Jeremy noted that there are currently five proposals. One of the goals for governance reform is increased transparency. Gerv said that he is preparing a clearer proposal on transparency that he will bring forward for ballot.
Jeremy pointed out the major axes upon which the proposals differ. These are: broad versus narrow scope; Division into working groups versus not; IPR committed at the WG level versus Forum level; and voting limited to CAs and browsers versus including other interested parties.
Jeremy suggested a straw poll to choose one proposal for a ratification ballot.
Brad said that the revocation topic is an example of a topic that fits the broader scope definition.
There was some discussion of a suitable procedure for selecting amongst three or more options. Kirk moved that we conduct a series of elimination ballots. But, no one endorsed the motion.
Tim made the following motion and Gerv and Ben endorsed it.
--- MOTION BEGINS ---
The Forum instructs the chair as follows:
1. Arrange for the proposals developed by the Governance Reform Working Group to be posted on the Forum's public Web site.
2. As soon as it appears that the membership set will be stable for the duration of steps 3-7 (below), announce a ballot with the following steps.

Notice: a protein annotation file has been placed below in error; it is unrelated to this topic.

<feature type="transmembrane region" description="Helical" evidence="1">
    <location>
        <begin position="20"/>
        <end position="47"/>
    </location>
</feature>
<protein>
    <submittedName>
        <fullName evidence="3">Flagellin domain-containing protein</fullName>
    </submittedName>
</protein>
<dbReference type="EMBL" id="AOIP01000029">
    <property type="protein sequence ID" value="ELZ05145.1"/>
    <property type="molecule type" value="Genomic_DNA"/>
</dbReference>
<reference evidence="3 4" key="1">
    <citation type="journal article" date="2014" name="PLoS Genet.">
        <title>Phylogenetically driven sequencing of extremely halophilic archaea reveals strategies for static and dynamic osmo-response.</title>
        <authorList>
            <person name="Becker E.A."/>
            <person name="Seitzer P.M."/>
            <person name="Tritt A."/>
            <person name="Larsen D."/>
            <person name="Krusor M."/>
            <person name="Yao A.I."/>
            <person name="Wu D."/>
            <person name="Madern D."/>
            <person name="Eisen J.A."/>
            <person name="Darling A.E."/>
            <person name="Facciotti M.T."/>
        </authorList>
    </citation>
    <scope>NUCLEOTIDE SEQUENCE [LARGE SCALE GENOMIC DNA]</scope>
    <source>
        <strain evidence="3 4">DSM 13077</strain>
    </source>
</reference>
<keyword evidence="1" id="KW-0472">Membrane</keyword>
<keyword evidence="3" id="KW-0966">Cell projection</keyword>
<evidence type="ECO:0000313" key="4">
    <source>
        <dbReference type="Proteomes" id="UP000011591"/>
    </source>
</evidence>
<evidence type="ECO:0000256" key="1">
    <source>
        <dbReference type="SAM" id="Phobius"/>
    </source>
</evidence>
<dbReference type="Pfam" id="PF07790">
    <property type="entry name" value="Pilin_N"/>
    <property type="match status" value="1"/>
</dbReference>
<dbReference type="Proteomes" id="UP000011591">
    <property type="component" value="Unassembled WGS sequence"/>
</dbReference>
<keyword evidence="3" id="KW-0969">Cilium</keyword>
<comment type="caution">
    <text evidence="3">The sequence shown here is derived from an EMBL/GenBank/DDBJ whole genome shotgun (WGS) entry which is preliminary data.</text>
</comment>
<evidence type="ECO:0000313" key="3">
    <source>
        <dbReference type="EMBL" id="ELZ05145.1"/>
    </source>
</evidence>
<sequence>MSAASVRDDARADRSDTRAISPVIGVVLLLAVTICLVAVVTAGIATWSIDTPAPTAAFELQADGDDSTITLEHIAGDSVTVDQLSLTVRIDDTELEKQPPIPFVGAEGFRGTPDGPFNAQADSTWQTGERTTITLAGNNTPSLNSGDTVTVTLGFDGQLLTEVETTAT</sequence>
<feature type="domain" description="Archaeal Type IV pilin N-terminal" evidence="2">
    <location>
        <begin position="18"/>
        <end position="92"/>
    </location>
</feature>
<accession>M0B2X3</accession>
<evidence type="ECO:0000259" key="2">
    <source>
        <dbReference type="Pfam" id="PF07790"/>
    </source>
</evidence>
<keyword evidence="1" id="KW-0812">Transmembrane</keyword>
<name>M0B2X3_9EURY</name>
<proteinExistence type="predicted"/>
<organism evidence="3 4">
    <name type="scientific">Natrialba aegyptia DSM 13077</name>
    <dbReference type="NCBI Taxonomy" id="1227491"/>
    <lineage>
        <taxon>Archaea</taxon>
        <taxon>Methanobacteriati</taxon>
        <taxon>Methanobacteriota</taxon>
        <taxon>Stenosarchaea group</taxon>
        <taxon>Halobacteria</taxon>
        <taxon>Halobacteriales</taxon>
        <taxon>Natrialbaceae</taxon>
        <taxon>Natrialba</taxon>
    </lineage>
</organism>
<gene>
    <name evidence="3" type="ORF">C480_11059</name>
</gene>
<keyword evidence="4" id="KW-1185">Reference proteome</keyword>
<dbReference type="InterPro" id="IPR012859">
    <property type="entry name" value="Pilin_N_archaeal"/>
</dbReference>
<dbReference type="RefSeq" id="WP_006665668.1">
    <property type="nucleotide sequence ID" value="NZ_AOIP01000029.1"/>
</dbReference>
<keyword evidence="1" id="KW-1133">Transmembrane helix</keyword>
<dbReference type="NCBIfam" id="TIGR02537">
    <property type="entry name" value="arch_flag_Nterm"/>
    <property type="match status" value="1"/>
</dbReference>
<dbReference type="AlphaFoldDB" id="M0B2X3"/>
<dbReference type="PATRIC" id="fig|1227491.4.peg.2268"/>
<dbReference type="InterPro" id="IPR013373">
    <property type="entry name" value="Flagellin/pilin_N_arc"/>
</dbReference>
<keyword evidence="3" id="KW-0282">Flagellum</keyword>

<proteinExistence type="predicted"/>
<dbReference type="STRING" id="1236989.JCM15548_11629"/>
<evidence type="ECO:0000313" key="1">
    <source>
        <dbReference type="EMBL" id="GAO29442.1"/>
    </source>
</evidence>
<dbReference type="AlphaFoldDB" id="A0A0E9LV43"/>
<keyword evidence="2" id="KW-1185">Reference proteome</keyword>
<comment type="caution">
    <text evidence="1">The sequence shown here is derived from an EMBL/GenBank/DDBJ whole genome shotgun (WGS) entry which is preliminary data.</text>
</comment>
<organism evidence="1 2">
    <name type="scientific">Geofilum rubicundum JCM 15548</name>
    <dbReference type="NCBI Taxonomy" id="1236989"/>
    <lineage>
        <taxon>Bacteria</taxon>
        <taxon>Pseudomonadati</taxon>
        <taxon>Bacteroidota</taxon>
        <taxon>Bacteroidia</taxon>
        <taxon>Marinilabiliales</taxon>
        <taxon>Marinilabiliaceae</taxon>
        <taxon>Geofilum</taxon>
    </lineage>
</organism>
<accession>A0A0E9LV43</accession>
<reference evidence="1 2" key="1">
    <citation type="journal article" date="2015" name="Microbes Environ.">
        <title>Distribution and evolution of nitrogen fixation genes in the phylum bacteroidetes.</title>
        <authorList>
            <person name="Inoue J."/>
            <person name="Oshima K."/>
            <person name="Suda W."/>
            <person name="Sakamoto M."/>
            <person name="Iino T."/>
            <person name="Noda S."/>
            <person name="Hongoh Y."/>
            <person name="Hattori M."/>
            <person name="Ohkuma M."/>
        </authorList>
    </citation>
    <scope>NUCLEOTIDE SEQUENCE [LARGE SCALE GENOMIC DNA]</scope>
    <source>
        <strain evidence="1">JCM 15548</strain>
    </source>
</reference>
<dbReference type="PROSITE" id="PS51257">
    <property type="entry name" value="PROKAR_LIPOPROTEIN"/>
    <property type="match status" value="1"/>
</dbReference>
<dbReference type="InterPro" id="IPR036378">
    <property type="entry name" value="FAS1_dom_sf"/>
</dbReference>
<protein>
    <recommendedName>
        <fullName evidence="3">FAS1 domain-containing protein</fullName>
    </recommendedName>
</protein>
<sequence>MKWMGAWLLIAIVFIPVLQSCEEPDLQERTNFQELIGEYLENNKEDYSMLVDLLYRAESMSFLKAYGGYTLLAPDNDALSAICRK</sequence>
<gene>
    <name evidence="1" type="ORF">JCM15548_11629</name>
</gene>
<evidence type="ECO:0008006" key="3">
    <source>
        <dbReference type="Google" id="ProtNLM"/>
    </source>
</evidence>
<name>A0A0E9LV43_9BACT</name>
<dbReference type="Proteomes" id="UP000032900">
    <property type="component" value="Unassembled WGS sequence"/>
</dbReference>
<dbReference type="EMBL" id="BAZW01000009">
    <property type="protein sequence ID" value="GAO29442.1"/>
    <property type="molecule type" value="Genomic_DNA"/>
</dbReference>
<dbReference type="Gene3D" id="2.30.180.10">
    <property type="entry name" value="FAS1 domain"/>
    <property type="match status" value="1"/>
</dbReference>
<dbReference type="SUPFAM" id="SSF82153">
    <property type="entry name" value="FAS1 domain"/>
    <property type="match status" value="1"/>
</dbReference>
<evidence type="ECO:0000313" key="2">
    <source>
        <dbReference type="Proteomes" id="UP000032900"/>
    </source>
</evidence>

3. A 7-day review period.
4. A 7-day voting period.
5. An instant run-off ballot to eliminate all but two of the proposals; "no change" is to be included as one of the choices.
6. A two week period during which the authors of the two remaining proposals may modify their proposals while keeping to the spirit of the proposal that he or she posted in step 1 (above).
7. Announce a simple-majority ballot to select between the two remaining proposals, comprising a 7-day review period and a 7-day voting period.
8. A period of undefined duration during which the author of the successful proposal shall refine the proposal in order to ensure its completeness, while keeping within the spirit of the proposal that he or she posted in step 1 (above).
9. A ballot conducted in accordance with established Forum procedures to ratify the proposal that emerged from step 8 (above).
Note: The instant run-off ballot shall be conducted as follows.
Where there are 'n' initial proposals, each voting member may assign the numbers 1 to n to the proposals in order of preference (1 indicating their most preferred choice). Each member who votes shall (at least) assign the number '1', and may assign further numbers up to and including 'n'.
Votes ranked '1' shall be counted and the proposal with the fewest votes shall be eliminated. The votes of the corresponding members shall be reassigned to the proposal ranked '2' by those members. Where a member has not identified a proposal with rank '2', his or her vote shall not be reassigned.